The ACC Tournament kicks off Tuesday in Louisville with pool play, featuring three consecutive elimination games. At 11:00 a.m., the 10th seeded Georgia Tech Yellow Jackets square off against the 6th seeded Miami Hurricanes. Roughly an hour after the conclusion of the first game, 7th seeded N.C. State plays 11th seeded Boston College and then 5th seeded Clemson faces 9th seeded Duke in the nightcap.
The 2017 version of the Tournament features a twist on previous years, where there will again be pool play prior to a single elimination portion of play. Unlike previous years, where pool play featured eight teams split into two groups of four, this season there are four pods of three teams each. The winners of each of the four pods will advance to the semifinals on Saturday, where it becomes single elimination.
The Wake Forest Demon Deacons come into the Tournament as the three seed, fresh off one of their most successful seasons in program history. The Diamond Deacs won 19 conference games and for their efforts were placed in a pod with Miami and Georgia Tech. The Deacs will play Georgia Tech Wednesday night at 7 (or slightly later depending on how long the other two games run) and Miami on Thursday afternoon at 3.
As previously written about, this year’s format is…odd. The good news for the Deacs is that as the top seed in their pod they reap nearly every single benefit a team can possibly have. Each team in the pod plays two games total (one each against the other two teams) but in the event of all three teams going 1-1, the top seed in the pod advances. Furthermore, since Miami and Georgia Tech square off in the first game of the tournament, the Deacs have the advantage of knowing exactly which team they need to beat to win the pod. That is, whoever wins the Miami-Tech game is the only team Wake needs to beat while the other game will be meaningless.
This means for Wake fans that all eyes should be on the Miami-Tech game that starts Tuesday morning. I was anticipating that both teams would throw their Friday starters in the opener, since the loser cannot advance to the semifinals, but neither team is sending their main guy. This is interesting since one team won’t even get to use their top starter in a game that matters. That is, what could have been another advantage for Wake (getting to use Parker Dunshee against a non-Friday starter) will actually be a matchup between two teams using their normal Friday guy.
Notably, it does appear that the other four teams playing today are each sending their Friday starter, so perhaps a bit of a bad break for the Deacs in an otherwise quite favorable format. Another benefit that Wake receives, an advantage over the other three top seeds, is that the Deacs conclude their pool play on Thursday while Louisville, North Carolina, and Virginia all play on Friday. If the Deacs win the pod and make the semifinals this allows an off day for pitchers.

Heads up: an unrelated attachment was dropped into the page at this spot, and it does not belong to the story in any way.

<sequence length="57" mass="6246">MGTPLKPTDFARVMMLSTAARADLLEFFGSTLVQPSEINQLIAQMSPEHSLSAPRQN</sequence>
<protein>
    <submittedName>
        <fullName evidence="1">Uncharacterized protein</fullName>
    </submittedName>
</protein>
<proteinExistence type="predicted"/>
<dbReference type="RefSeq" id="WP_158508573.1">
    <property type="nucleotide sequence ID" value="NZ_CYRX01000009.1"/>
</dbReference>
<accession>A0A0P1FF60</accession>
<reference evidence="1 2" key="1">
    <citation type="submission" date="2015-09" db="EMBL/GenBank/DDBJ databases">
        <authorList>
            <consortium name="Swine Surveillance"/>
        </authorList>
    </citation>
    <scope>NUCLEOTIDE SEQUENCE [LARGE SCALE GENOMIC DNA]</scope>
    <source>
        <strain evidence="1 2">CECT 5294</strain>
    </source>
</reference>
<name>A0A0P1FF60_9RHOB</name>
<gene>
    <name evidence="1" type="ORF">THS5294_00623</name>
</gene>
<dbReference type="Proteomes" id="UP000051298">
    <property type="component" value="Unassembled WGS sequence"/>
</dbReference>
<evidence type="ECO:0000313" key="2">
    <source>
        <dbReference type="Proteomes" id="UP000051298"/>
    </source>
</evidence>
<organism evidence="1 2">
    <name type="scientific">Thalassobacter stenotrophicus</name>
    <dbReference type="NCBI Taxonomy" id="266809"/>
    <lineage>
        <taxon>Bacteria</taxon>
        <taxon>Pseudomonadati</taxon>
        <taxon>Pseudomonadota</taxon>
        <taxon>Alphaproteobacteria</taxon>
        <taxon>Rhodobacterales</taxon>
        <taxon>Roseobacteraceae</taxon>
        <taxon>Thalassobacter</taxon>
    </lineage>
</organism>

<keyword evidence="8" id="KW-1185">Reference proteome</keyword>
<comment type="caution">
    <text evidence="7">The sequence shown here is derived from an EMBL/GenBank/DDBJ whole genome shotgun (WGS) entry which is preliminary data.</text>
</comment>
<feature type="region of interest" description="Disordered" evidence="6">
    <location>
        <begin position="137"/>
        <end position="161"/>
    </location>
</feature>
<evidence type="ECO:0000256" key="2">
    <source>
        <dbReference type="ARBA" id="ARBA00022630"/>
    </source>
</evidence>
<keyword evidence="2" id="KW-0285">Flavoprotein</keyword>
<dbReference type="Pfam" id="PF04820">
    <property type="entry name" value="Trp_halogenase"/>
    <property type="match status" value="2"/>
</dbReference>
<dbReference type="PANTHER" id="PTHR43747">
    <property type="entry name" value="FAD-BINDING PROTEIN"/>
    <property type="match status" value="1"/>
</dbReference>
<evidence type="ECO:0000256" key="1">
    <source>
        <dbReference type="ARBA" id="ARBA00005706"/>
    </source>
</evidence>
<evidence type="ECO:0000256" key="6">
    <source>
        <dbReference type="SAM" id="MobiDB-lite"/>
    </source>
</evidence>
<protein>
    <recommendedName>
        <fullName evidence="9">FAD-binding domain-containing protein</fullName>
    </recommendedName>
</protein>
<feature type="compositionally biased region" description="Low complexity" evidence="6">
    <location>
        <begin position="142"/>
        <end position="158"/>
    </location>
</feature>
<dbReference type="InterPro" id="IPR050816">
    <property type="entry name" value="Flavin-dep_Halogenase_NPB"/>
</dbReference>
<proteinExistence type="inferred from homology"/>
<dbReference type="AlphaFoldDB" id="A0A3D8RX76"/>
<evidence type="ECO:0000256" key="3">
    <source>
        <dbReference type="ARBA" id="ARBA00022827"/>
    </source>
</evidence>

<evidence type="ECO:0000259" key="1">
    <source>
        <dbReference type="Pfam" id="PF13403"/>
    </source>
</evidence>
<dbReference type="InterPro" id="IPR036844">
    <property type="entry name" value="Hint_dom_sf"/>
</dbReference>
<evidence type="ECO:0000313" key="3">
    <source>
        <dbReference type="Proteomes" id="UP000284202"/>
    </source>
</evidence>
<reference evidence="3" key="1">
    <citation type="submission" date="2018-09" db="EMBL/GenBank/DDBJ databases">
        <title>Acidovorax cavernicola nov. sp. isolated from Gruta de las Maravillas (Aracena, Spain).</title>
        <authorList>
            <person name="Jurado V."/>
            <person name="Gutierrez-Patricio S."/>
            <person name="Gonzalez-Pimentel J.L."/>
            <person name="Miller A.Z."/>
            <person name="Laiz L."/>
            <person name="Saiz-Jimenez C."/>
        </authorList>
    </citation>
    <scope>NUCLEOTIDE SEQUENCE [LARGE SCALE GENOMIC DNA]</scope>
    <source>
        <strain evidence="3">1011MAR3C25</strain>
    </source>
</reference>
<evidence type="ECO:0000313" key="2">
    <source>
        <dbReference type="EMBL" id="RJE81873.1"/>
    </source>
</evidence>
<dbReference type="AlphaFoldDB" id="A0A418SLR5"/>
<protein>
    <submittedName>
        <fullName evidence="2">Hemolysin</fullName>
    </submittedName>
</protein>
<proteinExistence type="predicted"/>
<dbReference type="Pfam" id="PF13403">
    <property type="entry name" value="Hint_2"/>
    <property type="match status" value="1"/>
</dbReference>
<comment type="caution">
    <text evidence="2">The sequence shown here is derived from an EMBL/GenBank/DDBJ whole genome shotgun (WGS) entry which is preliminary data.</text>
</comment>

Wake fans can pull for whoever they want, but it is more beneficial if Georgia Tech wins today as the Deacs’ elimination game then comes on Wednesday instead of Thursday. This allows the coaching staff to manage the bullpen arms accordingly and could allow someone like Griffin Roberts to throw a few more pitches than normal knowing he would not be needed again until Saturday.
I’ve seen a lot of questions on Twitter about the format but all that matters is the following:
Top seeds (Louisville, UNC, Wake, and UVA) advance if they go 2-0 or if they go 1-1 and beat the team that wins the first game of the pod. These four teams are eliminated if they go 0-2 or if they go 1-1 and lose to the team who wins the first game of the pod.
The other eight teams must go 2-0 to advance and are eliminated if they do not.
The winner of Wake’s pod will play the winner of the UNC/N.C. State/Boston College pod on Saturday.
We will have more coverage of the ACC Tournament this week, but I would expect that Dunshee will be the starting pitcher against the winner of the Tech/Miami game and either Donnie Sellers or Drew Loepprich to get the start against the loser. This would set up Connor Johnstone for a start in the semifinals on Saturday and then either Sellers or Loepprich (whoever didn’t start in pool play) to be the go-to guy in the event that Wake advances to the championship game.
The Deacs have a potent offense and are a legitimate threat to win the ACC title this year. Let’s score some runs.